Even before the Center for Accelerator Science and Education (CASE) existed, leading accelerator scientists graduated from Stony Brook University with help from mentors at Brookhaven National Laboratory. Now, CASE, a unique joint university-laboratory graduate and post-graduate program focused on the development of the next crop of accelerator scientists and engineers, promises to train even more.
With its history of building world-class accelerators and its proximity to Stony Brook, Brookhaven is an ideal location for burgeoning accelerator physicists and engineers to study and train. Brookhaven has 25 operating accelerators, including the Relativistic Heavy Ion Collider, the National Synchrotron Light Source (NSLS), and the soon-to-be-completed NSLS-II.
Accelerators are devices that speed up charged particles through the use of electric and magnetic fields, creating a focused beam of particles. These devices are used in a variety of scientific disciplines, ranging from the study of the interactions of accelerated particles themselves as they are accelerated to relativistic speeds and collided, to the use of the intense light energy the accelerator produces as a byproduct to view microscopic structures, such as happens every day at Brookhaven’s NSLS.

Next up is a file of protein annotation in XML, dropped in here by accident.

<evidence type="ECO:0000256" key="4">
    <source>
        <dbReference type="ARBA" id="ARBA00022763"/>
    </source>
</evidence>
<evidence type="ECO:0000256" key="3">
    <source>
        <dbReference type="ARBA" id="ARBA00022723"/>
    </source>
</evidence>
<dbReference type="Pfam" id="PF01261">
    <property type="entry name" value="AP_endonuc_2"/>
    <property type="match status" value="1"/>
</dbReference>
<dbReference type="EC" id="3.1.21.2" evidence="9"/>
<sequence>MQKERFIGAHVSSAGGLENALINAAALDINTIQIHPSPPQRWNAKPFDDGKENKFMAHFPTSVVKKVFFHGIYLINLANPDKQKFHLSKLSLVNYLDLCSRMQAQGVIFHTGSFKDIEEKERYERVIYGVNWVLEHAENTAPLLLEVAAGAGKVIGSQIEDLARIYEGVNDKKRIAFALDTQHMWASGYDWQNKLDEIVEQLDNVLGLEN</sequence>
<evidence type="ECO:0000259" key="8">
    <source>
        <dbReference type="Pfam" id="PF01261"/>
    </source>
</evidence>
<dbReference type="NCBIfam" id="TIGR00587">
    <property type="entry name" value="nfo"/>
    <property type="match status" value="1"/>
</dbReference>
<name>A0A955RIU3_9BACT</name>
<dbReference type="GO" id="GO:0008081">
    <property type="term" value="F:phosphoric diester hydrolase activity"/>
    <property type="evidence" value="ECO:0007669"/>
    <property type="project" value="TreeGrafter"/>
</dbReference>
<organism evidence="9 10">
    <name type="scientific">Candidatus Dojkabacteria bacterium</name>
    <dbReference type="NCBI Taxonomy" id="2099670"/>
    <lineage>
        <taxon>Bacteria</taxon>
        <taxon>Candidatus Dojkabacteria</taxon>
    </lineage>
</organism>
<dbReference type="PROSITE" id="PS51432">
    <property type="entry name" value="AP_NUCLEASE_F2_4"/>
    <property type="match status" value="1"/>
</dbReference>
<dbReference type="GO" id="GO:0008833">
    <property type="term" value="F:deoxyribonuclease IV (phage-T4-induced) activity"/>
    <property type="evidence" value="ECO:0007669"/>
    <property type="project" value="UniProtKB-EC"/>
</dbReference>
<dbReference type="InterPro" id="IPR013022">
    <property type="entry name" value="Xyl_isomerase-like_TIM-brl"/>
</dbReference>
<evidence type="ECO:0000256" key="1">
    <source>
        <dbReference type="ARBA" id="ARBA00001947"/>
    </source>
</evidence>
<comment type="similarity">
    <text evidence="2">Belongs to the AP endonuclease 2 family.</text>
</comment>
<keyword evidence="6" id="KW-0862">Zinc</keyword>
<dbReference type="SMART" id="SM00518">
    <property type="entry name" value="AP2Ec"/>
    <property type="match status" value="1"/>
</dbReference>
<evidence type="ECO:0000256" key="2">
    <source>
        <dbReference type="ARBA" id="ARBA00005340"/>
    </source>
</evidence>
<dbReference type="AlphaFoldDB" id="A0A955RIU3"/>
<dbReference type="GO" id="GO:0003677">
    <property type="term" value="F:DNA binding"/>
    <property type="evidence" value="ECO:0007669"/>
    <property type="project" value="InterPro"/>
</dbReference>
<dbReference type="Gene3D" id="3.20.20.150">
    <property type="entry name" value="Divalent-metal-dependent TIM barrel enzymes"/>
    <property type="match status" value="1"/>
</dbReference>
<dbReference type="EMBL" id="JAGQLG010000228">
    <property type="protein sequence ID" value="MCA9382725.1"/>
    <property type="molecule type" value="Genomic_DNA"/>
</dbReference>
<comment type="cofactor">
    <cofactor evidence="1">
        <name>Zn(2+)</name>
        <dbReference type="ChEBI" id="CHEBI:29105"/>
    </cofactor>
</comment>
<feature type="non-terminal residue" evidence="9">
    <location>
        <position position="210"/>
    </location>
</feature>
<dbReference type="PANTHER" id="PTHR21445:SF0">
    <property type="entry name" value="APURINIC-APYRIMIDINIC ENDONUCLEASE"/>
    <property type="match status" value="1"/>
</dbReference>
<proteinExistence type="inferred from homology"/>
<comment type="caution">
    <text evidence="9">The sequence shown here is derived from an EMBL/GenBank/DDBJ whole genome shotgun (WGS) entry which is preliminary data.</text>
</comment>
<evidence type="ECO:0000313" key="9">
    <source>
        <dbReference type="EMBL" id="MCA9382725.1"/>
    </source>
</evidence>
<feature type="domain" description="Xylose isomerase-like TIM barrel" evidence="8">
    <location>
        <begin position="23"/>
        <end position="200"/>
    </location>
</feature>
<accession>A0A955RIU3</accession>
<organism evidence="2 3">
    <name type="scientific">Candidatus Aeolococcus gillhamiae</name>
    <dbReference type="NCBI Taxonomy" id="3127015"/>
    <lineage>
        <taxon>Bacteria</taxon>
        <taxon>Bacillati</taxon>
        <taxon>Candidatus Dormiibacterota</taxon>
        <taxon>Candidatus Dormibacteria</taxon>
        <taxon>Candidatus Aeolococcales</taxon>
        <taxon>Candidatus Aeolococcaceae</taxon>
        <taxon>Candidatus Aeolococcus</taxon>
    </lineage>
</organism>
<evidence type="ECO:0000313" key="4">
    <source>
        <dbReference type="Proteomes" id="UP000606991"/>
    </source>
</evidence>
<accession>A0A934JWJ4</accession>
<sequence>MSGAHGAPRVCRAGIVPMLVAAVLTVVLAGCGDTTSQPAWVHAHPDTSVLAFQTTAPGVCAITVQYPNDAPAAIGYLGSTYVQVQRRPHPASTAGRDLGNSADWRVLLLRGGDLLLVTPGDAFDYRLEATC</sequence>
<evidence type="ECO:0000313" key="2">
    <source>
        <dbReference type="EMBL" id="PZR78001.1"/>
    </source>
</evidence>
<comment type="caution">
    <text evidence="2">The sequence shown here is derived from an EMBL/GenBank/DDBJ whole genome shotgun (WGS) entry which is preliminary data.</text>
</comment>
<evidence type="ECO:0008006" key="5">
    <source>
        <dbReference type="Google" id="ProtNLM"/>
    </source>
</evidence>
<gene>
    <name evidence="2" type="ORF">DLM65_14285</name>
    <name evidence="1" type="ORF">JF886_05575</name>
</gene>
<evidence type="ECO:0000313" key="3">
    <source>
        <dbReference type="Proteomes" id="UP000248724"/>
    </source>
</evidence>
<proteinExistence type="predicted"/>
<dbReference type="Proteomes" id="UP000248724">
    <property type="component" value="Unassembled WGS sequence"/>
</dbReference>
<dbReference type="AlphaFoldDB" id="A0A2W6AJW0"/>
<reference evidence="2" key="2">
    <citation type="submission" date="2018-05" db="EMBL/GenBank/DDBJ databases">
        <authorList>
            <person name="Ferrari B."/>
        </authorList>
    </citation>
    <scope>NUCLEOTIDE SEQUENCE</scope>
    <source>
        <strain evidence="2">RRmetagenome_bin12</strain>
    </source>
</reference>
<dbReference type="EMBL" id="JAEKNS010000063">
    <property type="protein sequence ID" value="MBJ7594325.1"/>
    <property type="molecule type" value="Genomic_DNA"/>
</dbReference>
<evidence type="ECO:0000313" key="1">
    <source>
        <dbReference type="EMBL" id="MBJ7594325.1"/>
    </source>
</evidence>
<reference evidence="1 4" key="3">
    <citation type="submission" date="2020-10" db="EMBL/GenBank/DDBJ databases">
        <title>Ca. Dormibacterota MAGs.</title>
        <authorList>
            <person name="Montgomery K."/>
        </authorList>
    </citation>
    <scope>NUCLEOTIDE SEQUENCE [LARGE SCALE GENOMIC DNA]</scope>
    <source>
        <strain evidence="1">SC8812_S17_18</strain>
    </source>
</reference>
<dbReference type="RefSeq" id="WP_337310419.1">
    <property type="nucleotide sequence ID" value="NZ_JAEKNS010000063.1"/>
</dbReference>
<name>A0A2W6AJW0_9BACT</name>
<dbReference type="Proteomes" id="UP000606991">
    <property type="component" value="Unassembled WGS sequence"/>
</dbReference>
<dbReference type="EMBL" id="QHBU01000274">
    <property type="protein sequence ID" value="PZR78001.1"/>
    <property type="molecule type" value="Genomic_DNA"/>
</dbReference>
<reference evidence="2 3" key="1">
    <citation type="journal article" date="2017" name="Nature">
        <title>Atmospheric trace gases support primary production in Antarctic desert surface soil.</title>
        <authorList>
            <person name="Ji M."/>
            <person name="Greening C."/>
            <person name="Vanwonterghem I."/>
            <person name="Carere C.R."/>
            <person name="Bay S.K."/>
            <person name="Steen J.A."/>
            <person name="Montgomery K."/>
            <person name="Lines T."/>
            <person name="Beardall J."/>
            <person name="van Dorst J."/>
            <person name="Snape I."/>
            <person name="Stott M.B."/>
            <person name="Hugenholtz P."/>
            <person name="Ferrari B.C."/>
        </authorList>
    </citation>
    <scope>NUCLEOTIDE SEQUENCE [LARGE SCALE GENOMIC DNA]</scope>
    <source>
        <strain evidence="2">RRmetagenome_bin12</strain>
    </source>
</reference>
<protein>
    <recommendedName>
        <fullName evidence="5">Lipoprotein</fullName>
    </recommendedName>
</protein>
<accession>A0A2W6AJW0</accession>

Similarly, the science of designing and building accelerators encompasses a broad spectrum of academic disciplines, including classical physics, surface science, materials science, superconductivity, advanced computational techniques, laser science, plasma physics, and mechanical and electrical engineering.
With a degree in accelerator science, students will be well prepared to find work in a dynamic and varied technical field ripe with job prospects.
There are approximately 30,000 accelerators worldwide. Of these accelerators, only one percent is used in basic nuclear and particle physics research. Accelerators have become critical to a variety of fields, including radiotherapy, medical imaging, biomedical research and radioisotope production, and widespread commercial use, evidenced by the $3.5 billion per year in the sales of accelerator-related goods.
There is a clear national need for accelerator scientists to service all of these areas.
Established in 2009, CASE also aims to bring federal and industrial funding for the expansion of accelerator-centric interdisciplinary research and educational programs. A focal point of CASE’s present accelerator R&D program is the incorporation of state-of-the-art science and engineering and interdisciplinary university R&D with that of Brookhaven. This will be achieved through a few projects, including: